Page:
by Mike Telin
For those of us who had the good fortune to be part of a youth symphony system, we cherish those days fondly for the rest of our lives. We remember the first time when, while still young students, we were invited to join the ranks of a professional orchestra. All of a sudden, you realized that you had entered a whole new ballgame.
On Sunday, February 16 at 3:00 pm in Umstattd Hall, members of the Canton Youth Symphony will have that opportunity when they join with the Canton Symphony for side-by-side performances of Sibelius’ Finlandia and Walton’s Crown Imperial Coronation March, under the direction of Matthew Jenkins Jaroszewicz. The program will also include Nicolai’s Overture to The Merry Wives of Windsor and Beethoven’s Symphony No. 6 (“Pastoral”) performed by the Canton Symphony. A concert prelude with Jaroszewicz begins at 2:00 pm. Tickets are available online.
“I am very excited about this opportunity,” CYS concertmaster Karl Helmuth said in a conference call during his morning study hall at Hoover High School, where he is a junior. “It’s a privilege to be playing next to professionals. That said, we need to be on our ‘A game’ at the rehearsal. We need to be prepared and know what we are getting ourselves into. We are putting in the work to be ready to perform at the highest level, but we are also enjoying the process.”
Helmuth said that while he is feeling some extra pressure with this concert, he’s approaching it as a fun opportunity and nothing that he should get too stressed about. “It’s going to be very helpful for me to understand what it is like to be in a professional setting.”
Rachel Hagemeier, the Canton Symphony’s Director of Education and Community Engagement, a title that includes managing the Youth Symphony, said that the development program consists of three groups with a total of 81 participants. The 35 members of the advanced ensemble will be playing with the CSO on Sunday.
“This type of program is important in the evolution of young people,” Hagemeier said. “I think you can tell from Karl just how wonderful our kids are. My goal is to make their experiences the best that they can be, and to work with Matthew (Jaroszewicz) to choose music that will help them grow as musicians.”
Hagemeier recalled the benefits she experienced from being part of a youth orchestra. “It helped me grow as a player because I was challenged by the music — it was more difficult than what I was playing in my school. And it helped me get to know people outside of my immediate circle. Karl gets to sit next to people from six different counties — students are coming from everywhere to make music together. It pushes them to develop communication and leadership skills, and to make sure that they are the best versions of themselves.”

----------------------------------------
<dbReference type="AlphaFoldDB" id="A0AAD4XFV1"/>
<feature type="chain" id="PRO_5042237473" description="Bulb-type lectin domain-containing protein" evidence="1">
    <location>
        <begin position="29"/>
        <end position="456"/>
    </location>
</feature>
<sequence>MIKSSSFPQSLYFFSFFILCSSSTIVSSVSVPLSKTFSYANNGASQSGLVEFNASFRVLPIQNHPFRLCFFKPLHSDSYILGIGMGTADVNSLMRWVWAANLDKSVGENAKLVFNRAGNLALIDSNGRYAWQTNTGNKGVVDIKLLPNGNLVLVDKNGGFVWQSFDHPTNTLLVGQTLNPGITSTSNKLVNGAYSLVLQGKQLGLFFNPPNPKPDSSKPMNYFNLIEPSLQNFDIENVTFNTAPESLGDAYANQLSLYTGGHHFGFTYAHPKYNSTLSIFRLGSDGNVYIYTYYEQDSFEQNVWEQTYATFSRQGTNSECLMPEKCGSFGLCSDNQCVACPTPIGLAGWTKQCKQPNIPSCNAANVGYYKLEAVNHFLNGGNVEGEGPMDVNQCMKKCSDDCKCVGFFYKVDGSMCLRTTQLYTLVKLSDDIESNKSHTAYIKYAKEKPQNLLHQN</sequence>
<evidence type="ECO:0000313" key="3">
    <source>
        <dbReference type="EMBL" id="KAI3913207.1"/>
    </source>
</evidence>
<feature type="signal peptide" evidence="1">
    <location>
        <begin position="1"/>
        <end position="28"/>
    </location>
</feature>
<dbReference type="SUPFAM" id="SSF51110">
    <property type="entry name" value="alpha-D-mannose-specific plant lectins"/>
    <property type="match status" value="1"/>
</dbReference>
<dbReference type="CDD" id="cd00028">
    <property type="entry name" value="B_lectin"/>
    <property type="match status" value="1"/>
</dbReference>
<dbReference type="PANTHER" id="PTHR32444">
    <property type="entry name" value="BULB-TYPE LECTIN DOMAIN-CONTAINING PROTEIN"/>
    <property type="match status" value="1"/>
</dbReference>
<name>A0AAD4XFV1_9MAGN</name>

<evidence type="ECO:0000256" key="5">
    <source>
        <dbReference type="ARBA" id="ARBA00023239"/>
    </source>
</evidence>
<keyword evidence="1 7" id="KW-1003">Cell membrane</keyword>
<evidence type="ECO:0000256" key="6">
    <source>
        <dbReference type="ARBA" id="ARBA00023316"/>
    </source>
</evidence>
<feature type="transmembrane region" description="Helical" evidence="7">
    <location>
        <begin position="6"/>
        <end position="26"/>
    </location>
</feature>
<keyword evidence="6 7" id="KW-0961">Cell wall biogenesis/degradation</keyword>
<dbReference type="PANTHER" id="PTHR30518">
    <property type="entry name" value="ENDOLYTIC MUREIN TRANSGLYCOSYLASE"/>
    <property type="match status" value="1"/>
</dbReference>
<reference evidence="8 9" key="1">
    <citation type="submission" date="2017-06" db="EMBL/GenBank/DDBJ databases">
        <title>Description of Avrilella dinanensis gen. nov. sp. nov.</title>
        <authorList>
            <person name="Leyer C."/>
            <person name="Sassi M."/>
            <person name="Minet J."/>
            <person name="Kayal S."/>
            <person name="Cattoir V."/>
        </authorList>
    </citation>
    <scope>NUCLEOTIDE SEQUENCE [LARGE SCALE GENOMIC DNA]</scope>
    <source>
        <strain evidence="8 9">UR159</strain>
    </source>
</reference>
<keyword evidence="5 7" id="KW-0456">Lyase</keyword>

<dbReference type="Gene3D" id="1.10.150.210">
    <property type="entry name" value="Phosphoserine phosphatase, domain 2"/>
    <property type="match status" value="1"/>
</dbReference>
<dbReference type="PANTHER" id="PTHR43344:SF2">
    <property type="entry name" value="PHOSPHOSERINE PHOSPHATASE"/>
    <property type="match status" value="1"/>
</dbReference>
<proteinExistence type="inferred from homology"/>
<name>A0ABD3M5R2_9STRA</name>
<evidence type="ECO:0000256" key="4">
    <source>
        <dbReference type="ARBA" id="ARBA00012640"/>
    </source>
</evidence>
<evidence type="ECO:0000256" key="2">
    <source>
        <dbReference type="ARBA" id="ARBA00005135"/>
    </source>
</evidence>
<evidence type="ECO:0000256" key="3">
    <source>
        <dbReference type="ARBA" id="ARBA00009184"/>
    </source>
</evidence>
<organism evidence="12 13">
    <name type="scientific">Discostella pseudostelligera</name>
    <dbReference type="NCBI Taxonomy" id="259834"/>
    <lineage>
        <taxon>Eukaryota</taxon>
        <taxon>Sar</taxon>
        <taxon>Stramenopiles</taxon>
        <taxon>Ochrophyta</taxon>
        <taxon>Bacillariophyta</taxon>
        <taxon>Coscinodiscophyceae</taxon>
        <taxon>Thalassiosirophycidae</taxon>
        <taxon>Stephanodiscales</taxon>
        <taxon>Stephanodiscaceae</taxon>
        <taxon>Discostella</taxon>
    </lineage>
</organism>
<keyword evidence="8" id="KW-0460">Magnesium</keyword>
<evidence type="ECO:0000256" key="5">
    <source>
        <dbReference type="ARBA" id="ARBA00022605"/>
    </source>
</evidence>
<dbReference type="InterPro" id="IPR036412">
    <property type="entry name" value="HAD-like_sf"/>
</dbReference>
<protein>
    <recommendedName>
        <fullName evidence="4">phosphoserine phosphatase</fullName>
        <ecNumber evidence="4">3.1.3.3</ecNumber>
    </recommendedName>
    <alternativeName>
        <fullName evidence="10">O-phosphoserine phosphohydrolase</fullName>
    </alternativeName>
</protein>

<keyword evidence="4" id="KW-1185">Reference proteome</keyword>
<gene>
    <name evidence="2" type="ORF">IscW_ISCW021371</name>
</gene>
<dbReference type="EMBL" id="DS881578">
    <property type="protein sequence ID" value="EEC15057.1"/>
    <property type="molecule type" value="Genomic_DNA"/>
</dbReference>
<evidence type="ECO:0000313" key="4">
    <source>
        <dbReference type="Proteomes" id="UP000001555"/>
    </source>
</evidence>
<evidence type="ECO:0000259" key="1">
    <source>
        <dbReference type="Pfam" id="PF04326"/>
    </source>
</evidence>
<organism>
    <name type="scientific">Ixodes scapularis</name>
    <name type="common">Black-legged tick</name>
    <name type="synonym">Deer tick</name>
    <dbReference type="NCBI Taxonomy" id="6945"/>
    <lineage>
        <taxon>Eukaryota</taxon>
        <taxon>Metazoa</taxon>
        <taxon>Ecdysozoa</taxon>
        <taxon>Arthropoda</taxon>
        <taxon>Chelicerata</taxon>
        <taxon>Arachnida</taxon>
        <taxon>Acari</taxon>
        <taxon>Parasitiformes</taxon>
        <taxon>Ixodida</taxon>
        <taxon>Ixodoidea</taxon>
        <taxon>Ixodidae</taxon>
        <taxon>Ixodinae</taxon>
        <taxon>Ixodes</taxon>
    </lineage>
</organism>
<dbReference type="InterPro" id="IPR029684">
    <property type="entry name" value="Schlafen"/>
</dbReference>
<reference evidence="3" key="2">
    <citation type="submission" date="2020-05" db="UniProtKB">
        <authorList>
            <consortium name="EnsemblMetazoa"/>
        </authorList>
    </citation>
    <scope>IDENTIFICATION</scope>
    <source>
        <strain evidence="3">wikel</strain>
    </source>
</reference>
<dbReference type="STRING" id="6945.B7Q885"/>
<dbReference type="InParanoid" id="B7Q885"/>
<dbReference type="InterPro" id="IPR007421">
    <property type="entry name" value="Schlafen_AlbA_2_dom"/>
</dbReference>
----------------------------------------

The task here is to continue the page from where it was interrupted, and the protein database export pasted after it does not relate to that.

Helmuth, who has been a member of the Canton Youth Symphony program since the fifth grade, noted that the ensemble has had some experience playing the music of Sibelius. “Last year we worked on his Second Symphony with Matthew,” the violinist said. “Finlandia is a very different piece but you can still hear Sibelius’ musical trademarks. The greatest challenge that my section is going to have to deal with is working in the upper register, but we’re progressing quite well in the rehearsals. And working with the professionals is going to help with that a lot. So, I’m feeling confident.”
Unlike Finlandia, which Helmuth described as “a tug at the heartstrings” piece, he said that Walton’s Crown Imperial Coronation March has a “jolly English feel to it that makes it a lot of fun to play.” He added that both pieces are going to be in “very good shape” come Sunday.
“When Karl says they’re in good shape, they are,” Hagemeier said. “At the auditions we knew this would be an amazing year — all three ensembles are chock-full of talent, not just the advanced orchestra. It shows that the program is moving forward, and that this region of Ohio has a lot to offer.”
Helmuth agreed. “The level we are playing at is the highest that I’ve been a part of during my time in the CYS. It’s very exciting to see all these people coming together from different places with a common goal of playing music the best we can. And, I think we’re doing that.”
Published on ClevelandClassical.com February 11, 2020.
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